As we clean the table of all the food and drink, my eyes keep wandering to the quote above the door. I am unfamiliar with it or its origins. 

“It is the Canadian novelist André Berthiaume,” Ariadne 256 says.

“I will admit I am unfamiliar with his works, something I will have to rectify,” I say.

“Of course, my lord,” the automaton responds.

I believe I heard mockery and condescension in her voice. Was it her or the maker that controlled her, I wonder? 

The automaton moves through its tunnel, and the doors swing open to “The Blue Danube Waltz” by Johann Strauss. 

The three of us step through into a grand ballroom. The doors close behind us as Strauss’s waltz continues to play.

The walls are high and made of white limestone. The vaulted ceiling is sectioned off by domes. Massive chandeliers dripping with pearls and streamers hang from the center of each one. 

Tables and chairs flank the dance floor, inviting the guests to sit and rest. The walls are lined with banquets groaning under the weight of food and drink. The smells of rotten meat, moldy bread, and stale drinks assault our noses. All of the dancers are wearing elegant clothes, ball gowns, waistcoats, and powdered wigs. Their faces are covered by masquerade masks resembling plague doctors, lions, unicorns, solid black and white faces, and even a mixture of the two. 

Their feet are clamped and set into grooves on the floor, pulling them into the set patterns of a waltz. They are all automatons, including the band whose members are also wearing masks. They play “The Blue Danube Waltz” on repeat, possibly only programmed with one song. 

The dancers smile and laugh as they move about their assigned spaces, but their eyes are full of livid terror. There is a lull in the music, and the dancers stand in starting positions, ready to go again. One closest to the edge of the dance floor, wearing a devil mask, slowly turns its head in our direction.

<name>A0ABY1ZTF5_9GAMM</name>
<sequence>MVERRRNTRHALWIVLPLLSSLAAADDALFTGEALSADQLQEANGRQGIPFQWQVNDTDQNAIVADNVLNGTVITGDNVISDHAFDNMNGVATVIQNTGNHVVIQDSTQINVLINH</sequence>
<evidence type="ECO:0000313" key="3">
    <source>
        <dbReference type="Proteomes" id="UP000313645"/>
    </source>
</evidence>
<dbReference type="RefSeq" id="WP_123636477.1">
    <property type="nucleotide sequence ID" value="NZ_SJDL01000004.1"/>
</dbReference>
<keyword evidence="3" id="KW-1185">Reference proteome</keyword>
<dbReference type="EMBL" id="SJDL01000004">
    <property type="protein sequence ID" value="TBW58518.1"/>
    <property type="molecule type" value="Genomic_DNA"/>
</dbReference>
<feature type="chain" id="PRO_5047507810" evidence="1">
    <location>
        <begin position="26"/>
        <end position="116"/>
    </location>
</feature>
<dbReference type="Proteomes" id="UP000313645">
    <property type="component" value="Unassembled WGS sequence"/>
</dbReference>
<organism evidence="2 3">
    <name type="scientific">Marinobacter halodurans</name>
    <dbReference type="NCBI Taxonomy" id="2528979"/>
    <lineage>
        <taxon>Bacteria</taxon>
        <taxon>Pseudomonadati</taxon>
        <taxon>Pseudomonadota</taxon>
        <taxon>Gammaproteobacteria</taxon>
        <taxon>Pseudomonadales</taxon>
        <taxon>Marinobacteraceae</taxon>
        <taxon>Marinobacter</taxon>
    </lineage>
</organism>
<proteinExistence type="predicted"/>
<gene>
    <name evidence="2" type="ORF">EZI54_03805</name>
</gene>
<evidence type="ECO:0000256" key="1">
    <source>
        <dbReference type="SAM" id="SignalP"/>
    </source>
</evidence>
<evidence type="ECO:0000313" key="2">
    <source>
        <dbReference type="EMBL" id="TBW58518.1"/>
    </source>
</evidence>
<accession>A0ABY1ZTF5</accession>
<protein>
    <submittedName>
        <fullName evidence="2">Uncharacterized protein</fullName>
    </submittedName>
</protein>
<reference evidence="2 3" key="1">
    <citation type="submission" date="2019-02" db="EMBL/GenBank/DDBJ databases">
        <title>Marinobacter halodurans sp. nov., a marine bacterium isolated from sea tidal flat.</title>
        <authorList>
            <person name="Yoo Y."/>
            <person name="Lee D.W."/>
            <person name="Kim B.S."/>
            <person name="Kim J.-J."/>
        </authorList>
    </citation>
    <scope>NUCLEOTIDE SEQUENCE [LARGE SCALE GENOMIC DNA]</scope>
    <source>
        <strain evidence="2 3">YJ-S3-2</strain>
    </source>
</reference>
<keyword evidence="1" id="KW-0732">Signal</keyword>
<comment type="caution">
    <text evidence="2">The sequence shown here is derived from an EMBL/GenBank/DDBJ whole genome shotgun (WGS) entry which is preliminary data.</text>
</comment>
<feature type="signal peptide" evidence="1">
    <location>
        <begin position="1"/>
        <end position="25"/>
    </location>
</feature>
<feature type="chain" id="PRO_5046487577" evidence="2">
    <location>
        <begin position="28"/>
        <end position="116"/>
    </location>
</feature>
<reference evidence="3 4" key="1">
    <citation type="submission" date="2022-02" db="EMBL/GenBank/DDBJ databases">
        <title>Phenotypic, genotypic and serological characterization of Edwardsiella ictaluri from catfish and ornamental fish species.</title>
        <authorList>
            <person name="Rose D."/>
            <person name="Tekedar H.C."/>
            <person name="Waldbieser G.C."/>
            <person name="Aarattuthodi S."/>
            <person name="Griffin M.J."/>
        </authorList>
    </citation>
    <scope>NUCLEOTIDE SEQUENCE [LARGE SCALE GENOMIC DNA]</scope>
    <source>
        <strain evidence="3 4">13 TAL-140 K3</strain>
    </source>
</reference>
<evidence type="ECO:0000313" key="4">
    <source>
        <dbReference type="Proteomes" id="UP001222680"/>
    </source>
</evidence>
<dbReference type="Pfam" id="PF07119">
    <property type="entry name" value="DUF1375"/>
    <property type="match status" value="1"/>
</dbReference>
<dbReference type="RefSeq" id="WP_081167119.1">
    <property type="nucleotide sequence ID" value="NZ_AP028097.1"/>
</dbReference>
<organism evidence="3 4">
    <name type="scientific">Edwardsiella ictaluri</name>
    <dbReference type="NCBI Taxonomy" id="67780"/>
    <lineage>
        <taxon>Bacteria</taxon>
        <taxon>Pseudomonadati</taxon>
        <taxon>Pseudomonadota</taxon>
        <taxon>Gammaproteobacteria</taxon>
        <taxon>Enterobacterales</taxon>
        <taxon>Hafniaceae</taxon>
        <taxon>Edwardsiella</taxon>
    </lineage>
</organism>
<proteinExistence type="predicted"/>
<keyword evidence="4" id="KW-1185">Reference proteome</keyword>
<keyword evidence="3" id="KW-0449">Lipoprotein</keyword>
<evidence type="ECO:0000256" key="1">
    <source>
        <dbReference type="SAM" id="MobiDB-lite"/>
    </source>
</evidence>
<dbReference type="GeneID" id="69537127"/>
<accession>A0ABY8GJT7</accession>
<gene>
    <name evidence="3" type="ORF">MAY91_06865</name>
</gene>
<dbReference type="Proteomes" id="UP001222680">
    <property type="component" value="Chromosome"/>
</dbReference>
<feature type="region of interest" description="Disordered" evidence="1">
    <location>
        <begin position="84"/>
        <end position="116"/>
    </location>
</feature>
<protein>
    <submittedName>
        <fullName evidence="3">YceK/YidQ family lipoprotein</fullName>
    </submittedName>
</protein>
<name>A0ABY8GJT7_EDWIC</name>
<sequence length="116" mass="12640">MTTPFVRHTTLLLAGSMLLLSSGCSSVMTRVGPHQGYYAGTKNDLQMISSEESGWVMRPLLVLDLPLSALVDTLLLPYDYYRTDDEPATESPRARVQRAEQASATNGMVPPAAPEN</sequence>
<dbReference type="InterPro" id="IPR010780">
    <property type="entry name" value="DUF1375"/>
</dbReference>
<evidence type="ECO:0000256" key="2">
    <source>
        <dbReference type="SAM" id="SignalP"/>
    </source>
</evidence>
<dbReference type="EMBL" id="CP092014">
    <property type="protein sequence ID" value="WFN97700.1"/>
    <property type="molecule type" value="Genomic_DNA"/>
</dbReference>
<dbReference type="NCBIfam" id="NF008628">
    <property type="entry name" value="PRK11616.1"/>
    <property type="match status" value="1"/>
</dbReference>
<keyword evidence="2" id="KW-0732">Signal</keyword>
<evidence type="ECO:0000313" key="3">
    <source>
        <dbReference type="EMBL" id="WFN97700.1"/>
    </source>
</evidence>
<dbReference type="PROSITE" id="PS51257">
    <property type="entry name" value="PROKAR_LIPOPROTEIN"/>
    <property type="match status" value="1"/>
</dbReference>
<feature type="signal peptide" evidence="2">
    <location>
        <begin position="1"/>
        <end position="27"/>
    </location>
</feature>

“Tom Tuckers, Miami, Florida. Nineteen-eighty-three,” devil mask says.

His female companion in a Harlequin mask looks at us and says, “Ann Catherdy. Albany, New York. Nineteen-seventy-five.”

The music starts up again, and they begin to dance as the three of us turn our attention to Ariadne 256. The automaton smiles pleasantly at us as it sways in time with the tempo. Its eyes watch the dancers with excitement. 

“Who are they?” I ask.

“Winners, those who have beat the labyrinth and gained their immortality,” Ariadne 256 answers. 

“I highly doubt this was what they thought you meant by immortality or the price they would pay,” I say.

“And yet, my lord, they accepted their prizes and their fates,” Ariadne 256 says coldly. 

Hot rage fills me at the apathy of this thing before me. I am half tempted to tell Theseus to draw and finish what he started in the aquarium by severing its head. Instead, I control my temper, knowing we need her to guide us and avoid Daedalus’s wrath. 

“Then come now, machine, lead the way,” I growled. 

“Very well, God of Death,” Ariadne 256 says. 

As Ariadne 256 proceeds forward, the dance floor opens in the middle, pushing the dancers to either side. Neither the dancers nor the music miss a beat as the track for Ariadne 256 is revealed. The automaton moves forward, beginning to waltz once it hits the dance floor. We follow, but we do not dance. Then we are assaulted by the shouts of the dancers, their voices surrounding us, begging to be heard. 

“Sandy Hawkins Atlanta, Georgia Eighteen-seventeen!”